Setting good communication objectives is important to keeping your SBCC efforts focused and on track. By linking your objectives to indicators, you can also track progress and demonstrate impact.
Good communication objectives should be:
Does the objective say who or what is the focus of the effort? Does this objective say what type of change is intended? Does the objective cover only one challenge?
Can your objective be measured in some way? Does the objective include a verifiable amount or proportion of change expected?
Is the objective sensitive to audience needs and preferences? Is the objective sensitive to societal norms and expectations?
Can you realistically achieve the objective with the time and resources available? Is the degree of expected change reasonable given these conditions?
Does the objective state the time period for achieving change?
Good communication objectives focus on addressing the core problem you identified in Step 2.
The communication objectives should answer the following three questions:
- What is the desired change in behavior, social norms or policies?
- How much change can be expected of the audience? How will this change affect the CHW, the community, the health system and society?
- What is the timeframe required for the change? By when do we want these changes?
You will answer these questions by completing the following activities:
Each of the primary and influencing audiences will require its own set of communication objectives. Refer to your audience profiles and situation analysis to answer the following questions:
- What type of behavioral change do you want each of your audiences to make?
- What type of impact do you want this to have? For example, a change in social norms, a change in policy or change in number of clients seen.
- Are the desired changes specific and appropriate?
Indicate the intended audience segment - whose behavior do you intend to change through the SBCC intervention (e.g., rural CHWs with one to two years' work experience or urban CHWs working in FP and reproductive health)? Record this in the table below under Audience Segment.
Then fill in the “Desired Change” column for each of your audience segments in the Final Communication Objectives table.
To make a reasonable estimate on how much change can be made, consider the overall context of the problem, experiences of similar programs in the past, and the resources and timeframe available.
Context of the problem
Remember the barriers you identified that affect CHWs and any secondary audience’s behavior. Your communication objectives will need to address these barriers. Referring back to your situation analysis and root cause analysis, consider the motivational barriers you identified.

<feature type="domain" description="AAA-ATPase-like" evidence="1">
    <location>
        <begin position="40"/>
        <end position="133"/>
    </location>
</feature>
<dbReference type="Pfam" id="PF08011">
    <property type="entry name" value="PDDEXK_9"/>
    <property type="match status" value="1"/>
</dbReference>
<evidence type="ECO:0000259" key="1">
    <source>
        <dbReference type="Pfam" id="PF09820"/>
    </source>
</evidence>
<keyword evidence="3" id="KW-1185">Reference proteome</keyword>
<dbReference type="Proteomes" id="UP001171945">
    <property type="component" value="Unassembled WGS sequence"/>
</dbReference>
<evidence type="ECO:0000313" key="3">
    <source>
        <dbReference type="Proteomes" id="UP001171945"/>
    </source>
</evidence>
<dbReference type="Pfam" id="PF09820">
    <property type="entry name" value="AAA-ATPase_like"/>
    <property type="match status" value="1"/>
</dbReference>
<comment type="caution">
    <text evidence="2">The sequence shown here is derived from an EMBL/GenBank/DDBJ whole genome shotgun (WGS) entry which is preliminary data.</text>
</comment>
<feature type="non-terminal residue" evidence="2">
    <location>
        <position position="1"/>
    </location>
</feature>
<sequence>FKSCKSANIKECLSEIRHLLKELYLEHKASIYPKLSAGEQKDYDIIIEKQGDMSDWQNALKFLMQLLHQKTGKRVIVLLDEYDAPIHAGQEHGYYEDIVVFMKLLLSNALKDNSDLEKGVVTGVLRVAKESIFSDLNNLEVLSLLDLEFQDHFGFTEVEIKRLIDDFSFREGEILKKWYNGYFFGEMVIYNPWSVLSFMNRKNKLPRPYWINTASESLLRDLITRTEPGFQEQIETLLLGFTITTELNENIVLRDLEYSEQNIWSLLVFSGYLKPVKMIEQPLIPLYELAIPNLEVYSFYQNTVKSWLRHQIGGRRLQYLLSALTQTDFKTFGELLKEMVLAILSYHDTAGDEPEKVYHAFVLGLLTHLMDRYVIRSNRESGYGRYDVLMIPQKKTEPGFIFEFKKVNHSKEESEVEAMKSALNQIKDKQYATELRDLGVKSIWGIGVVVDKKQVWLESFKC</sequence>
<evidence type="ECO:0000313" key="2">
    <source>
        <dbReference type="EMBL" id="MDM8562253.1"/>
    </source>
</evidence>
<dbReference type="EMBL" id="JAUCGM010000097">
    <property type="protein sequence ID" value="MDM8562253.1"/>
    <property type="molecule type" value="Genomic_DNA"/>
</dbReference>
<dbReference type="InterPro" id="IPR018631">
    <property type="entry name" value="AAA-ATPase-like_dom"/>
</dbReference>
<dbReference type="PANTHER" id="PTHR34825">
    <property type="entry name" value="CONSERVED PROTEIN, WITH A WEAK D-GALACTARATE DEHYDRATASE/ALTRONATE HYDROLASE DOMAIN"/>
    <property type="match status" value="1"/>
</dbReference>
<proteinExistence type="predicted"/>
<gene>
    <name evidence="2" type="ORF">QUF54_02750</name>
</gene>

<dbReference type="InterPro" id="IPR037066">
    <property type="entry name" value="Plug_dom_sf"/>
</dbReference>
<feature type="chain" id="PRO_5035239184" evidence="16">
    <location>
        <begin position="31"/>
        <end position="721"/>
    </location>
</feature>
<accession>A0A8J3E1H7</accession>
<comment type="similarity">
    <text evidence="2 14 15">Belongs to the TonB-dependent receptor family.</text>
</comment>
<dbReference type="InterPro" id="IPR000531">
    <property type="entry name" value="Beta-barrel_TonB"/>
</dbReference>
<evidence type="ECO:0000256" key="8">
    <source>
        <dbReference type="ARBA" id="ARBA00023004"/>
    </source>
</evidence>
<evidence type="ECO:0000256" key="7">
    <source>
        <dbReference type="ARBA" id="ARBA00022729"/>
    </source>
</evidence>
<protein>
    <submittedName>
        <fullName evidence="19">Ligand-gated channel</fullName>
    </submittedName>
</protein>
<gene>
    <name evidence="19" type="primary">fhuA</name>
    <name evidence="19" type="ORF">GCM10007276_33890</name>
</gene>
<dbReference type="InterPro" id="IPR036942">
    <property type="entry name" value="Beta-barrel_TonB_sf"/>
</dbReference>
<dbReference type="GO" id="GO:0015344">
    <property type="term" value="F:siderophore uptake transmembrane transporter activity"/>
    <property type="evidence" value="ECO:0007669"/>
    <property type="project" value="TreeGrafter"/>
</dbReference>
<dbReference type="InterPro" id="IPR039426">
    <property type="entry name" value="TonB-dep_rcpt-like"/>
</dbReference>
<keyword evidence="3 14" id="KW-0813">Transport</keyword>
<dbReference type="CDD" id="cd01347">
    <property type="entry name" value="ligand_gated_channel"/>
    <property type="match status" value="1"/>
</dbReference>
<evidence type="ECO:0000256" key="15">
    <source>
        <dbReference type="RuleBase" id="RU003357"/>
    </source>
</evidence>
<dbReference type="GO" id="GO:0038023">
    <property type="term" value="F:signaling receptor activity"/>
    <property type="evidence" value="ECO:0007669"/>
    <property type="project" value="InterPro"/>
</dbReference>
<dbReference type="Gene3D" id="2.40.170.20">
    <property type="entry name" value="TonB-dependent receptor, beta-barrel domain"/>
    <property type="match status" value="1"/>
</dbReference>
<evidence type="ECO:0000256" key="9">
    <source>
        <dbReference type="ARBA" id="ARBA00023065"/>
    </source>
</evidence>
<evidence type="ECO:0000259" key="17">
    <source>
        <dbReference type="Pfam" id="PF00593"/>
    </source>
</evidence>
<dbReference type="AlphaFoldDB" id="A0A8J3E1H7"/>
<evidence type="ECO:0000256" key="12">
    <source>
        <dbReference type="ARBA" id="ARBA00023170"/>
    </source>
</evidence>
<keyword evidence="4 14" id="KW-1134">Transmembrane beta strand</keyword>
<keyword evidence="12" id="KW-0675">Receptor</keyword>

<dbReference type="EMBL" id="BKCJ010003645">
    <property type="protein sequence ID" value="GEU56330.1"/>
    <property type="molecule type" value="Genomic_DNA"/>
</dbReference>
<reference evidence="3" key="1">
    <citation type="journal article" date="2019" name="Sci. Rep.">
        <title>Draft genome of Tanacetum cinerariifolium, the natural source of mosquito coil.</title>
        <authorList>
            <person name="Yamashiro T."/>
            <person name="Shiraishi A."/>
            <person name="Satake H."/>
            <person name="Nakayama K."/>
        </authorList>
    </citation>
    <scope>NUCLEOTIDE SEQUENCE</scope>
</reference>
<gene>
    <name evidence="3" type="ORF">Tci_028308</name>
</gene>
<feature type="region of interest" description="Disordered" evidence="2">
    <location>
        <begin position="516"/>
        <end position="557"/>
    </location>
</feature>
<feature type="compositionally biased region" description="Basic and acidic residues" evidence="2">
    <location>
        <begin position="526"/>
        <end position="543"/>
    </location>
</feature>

- What are the barriers to change?
- What are the incentives not to change?
- Which of these barriers and/or incentives not to change will you address?
- Add this information to the “Barriers to Change” column in the Final Communication Objectives table
- Examine available research data and reports that describe prior communication programs related to the challenge to be addressed.
- What changes were achieved?
- Based on this information, what changes do you think are realistic and feasible?
Resources and timeframe available
- Consider the resources available and what is manageable within the strategy’s timeframe.
- Can the objectives be accomplished with the available resources?
- Are communication approaches sufficient to reach the intended audience?
- Can services meet increased demand?
Determine the amount of change expected
- State the existing baseline measure as well as the expected measure.
- What is the numerical or percentage change expected?
- Is the amount of change measurable and realistic?
- If there is no baseline data, use secondary data and grey literature such as technical reports from government agencies or research groups, working papers, white papers or preprints.
Add the amount of change expected under the “How much change?” column in the Final Communication Objectives table.
Identify the timeframe in which change will be achieved. This will ensure your objectives are time-bound.
- What is the timeframe for your objectives? They can be stated in either months or years.
- Does the timeframe provide adequate time for change to effectively take place?
- Is the timeframe realistic?
Add this information to the “Timeframe” column in the Final Communication Objectives table.
- At the end of 3 years, 50% of CHWs in the targeted area express positive attitudes toward their jobs.
- At the end of 2 years, 33% of CHWs will indicate they feel the communities they serve actively support their work.
- At the end of 18 months, 40% of community members in targeted area recognize CHW logo as a sign of quality service.
Record your final communication objectives in the Step 4 section of the SBCC Strategy template.
For additional information on setting good objectives for SBCC, see Designing an SBCC Strategy Implementation Kit.